Secret Naval Investigator
The Battle Against Hitler's Secret Underwater Weapons
The barrister F Ashe Lincoln was a sub-lieutenant in the Naval Reserves when he was called to a top-secret conference hosted by Winston Churchill and assigned to the navy’s investigation branch. There he used his specialist knowledge to help uncover the technical sophistication of Germany’s mines and torpedoes. In this memoir, originally published in 1961, he recalls how it became a dangerous, hands-on role, and how failure to disarm the weapons could have cost England the war.
The Battle of the River Plate
The First Naval Battle of the Second World War
The first encounter at sea of the Second World War took place along the South American coast when three British ships inflicted enough damage on the German pocket battleship Admiral Graf Spee to corner it in Montevideo harbour. The captain, encouraged by British misinformation, chose to scuttle his ship rather than face destruction. This account of the famous episode was first published in 1956 and also contains the official despatch from the British commander.
Moscow's Game of Poker
Russian Military Intervention in Syria, 2015–2017
Tom Cooper details the Russian involvement in the Syria conflict, outlining its military forces’ intentions and capabilities and explaining the complex geopolitical situation. The book includes action photos of the most significant aircraft that were deployed.
The Warship Anne
Launched in 1678, the Anne was one of the ‘Thirty Ships of War’ constructed to double the strength of Charles II’s Navy. Having been lost at the Battle of Beachy Head in 1690, it is now one of the most important wrecks on England’s south coast. In this volume the ship’s technical historian explains Anne’s construction and specifications, follows its 1687 mission to the Mediterranean and discusses efforts to survey and preserve the wreck.
With Napoleon's Guns
The Military Memoirs of an Officer of the First Empire
Colonel Jean-Nicolas-Auguste Noël was appointed to the command of Napoleon’s highly mobile trains d’artillerie during the invasion of Russia in 1812. Altogether he served the Emperor for over two decades and his memoirs record both his own service, including the retreat from Moscow and the Battle of Leipzig, and the rise and fall of the First Empire. Edited, translated and introduced by Rosemary Brindle.
Reaching for the Sky
One Hundred Defining Moments from the Royal Air Force 1918–2018
Scott Addington uses infographics, fact boxes and photographs to present this concise overview of RAF history, which includes the first military balloon, the design of the roundel insignia, leading aces of the world wars and a list of pilots’ slang. Each entry has played its part in shaping the service, and the selection reflects the innovation, courage and heritage of the world’s first independent air force.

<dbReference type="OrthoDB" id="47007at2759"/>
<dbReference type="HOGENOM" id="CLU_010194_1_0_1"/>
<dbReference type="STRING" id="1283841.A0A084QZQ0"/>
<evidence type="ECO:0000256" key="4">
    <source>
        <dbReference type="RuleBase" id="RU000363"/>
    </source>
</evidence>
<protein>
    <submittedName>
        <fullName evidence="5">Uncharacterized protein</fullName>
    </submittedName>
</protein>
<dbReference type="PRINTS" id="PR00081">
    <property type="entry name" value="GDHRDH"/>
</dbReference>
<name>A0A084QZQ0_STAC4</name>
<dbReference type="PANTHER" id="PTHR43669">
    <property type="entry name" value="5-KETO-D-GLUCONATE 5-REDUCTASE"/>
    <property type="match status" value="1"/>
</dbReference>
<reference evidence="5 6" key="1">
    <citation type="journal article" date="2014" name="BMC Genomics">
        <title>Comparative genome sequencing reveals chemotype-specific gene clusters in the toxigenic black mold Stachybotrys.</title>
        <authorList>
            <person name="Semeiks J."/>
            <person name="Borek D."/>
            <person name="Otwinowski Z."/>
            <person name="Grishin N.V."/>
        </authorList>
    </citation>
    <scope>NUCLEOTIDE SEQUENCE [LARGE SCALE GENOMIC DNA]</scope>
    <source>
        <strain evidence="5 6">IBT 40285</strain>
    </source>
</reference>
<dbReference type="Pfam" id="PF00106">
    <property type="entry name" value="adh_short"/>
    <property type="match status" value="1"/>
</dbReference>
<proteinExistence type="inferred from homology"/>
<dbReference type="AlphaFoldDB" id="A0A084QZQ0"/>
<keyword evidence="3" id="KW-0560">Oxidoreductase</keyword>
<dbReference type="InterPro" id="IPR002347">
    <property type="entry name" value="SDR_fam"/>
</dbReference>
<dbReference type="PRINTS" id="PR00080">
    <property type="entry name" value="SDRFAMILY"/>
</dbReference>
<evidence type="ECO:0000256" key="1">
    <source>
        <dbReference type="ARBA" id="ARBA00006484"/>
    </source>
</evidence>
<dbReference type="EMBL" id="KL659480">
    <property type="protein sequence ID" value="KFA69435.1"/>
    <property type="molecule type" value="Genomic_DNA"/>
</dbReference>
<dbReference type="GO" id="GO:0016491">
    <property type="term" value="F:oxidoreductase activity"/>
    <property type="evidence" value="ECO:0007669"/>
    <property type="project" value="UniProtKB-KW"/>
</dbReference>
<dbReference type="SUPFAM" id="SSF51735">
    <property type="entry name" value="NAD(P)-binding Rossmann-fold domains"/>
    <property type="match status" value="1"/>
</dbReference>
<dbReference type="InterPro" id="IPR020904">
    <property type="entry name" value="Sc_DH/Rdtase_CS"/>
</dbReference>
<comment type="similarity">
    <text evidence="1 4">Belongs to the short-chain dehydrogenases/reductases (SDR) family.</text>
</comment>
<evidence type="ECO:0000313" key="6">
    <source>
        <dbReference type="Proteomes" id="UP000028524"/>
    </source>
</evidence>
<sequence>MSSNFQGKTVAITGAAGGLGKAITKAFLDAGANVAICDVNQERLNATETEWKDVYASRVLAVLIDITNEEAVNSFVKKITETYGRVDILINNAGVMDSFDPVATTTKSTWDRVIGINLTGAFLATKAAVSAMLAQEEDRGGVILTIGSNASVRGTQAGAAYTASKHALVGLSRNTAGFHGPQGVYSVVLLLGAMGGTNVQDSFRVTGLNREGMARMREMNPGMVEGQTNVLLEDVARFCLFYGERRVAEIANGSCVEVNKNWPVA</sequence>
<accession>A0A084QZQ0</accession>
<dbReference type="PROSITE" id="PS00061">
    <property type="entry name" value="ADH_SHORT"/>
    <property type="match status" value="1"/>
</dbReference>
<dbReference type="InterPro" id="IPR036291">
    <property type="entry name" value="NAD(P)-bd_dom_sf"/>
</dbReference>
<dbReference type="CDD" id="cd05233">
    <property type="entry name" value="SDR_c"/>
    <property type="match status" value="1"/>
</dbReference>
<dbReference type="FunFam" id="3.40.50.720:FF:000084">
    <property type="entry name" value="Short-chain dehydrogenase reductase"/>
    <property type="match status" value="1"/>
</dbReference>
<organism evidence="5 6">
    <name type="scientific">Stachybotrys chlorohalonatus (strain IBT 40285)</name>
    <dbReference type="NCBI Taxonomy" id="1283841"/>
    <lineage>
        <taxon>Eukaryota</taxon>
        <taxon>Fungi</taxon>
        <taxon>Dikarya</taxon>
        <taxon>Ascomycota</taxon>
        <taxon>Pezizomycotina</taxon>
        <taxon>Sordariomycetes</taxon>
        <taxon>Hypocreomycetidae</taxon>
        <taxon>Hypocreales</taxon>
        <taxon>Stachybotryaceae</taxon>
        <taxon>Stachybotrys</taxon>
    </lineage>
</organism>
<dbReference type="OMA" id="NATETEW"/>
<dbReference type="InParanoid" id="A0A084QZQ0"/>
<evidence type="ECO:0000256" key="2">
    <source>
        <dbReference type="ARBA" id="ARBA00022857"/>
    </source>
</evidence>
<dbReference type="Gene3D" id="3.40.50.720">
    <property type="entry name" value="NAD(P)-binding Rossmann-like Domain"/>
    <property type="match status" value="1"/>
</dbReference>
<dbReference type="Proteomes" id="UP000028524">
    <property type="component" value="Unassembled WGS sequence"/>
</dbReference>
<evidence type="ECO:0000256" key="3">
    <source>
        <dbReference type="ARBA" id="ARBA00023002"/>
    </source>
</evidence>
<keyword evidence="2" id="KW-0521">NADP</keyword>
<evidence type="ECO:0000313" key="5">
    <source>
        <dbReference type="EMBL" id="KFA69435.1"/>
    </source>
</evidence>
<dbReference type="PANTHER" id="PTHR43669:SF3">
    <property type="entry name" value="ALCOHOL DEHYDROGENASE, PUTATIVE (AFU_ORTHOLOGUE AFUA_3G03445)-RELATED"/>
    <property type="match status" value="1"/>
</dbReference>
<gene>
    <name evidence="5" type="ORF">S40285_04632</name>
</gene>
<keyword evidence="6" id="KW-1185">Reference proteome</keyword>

A Turning Point of the American War in Vietnam
The city of Hue was of major strategic importance to the US Army in Vietnam, but the January 1968 offensive against the city by the North Vietnamese Army led, as the Black Hawk Down author Mark Bowden shows, to the war’s costliest campaign. Slightly off-mint.
Wellington's Men Remembered
A Register of Memorials to Soldiers Who Fought in the Peninsular War and at Waterloo 1808–1815 | Volume 2 M–Z
This is the second of two volumes which together form a record of memorials to more than 3,150 British and Allied soldiers of Waterloo and the Peninsular War. Each entry provides the full inscription on the stone or tablet, information on its location, and the rank, regiment, honours and service record of the man commemorated. Separate sections cover battlefield and regimental memorials and the accompanying CD Rom contains photographs of many of the memorials.
Memoirs of a French Napoleonic Officer
Jean-Baptiste Barrès, Chasseur of the Imperial Guard
Jean-Baptiste Barrès joined Napoleon's Imperial Guard in 1804 and was present at notable events such as the emperor’s coronations in Paris and Rome, the torchlight procession on the eve of Austerlitz, and the meeting of the two Emperors at Tilsit. His memoir modestly recounts such experiences and gives an insight into the everyday life of a Napoleonic soldier who saw conflict in numerous military engagements.
Napoleon and the Destruction of the Third Coalition
Robert Goetz tells the story of ‘the beginning of the Napoleon of history and the Grande Armée of legend’ – the 1805 campaign that culminated in the Battle of Austerlitz. In a meticulously detailed account, Goetz traces events from the formation of Britain, Russia and Prussia’s coalition to Austerlitz and the aftermath of Napoleon’s victory. First published in 2005.
'We Are Accustomed to do Our Duty'
German Auxiliaries with the British Army 1793–95
At the outbreak of war with France in 1793, the British Army was significantly understrength and its soldiers lacked expertise in advanced manoeuvres. Britain therefore had to rely on auxiliaries from various German states to pursue Allied campaigns in the Low Countries. This account of their role provides previously unpublished information on the negotiation of treaties with German princes and the organization and experiences of the contingents.
British Campaigns in the South Atlantic 1805–1807
Operations in the Cape and River Plate and their Consequences
Overshadowed by the events of the Napoleonic Wars in Europe, British military campaigns in the South Atlantic in 1805–7 nevertheless had a profound effect in shaping the destiny of the Cape Colony and Spanish possessions in South America. Describing the capture of Cape Town and the ultimately unsuccessful attacks on Buenos Aires and Montevideo, this analysis also assesses the longer-term repercussions in encouraging independence movements in South America and shaping the population and politics of South Africa.
British Battles of the Crimean Wars
These despatches from the Crimean War comprise the original battle reports, written by the field commanders themselves, including Lord Raglan and Admiral Lyons. The accounts and the actions they describe bear testament to the superior professionalism and effectiveness of the Senior Service at the time.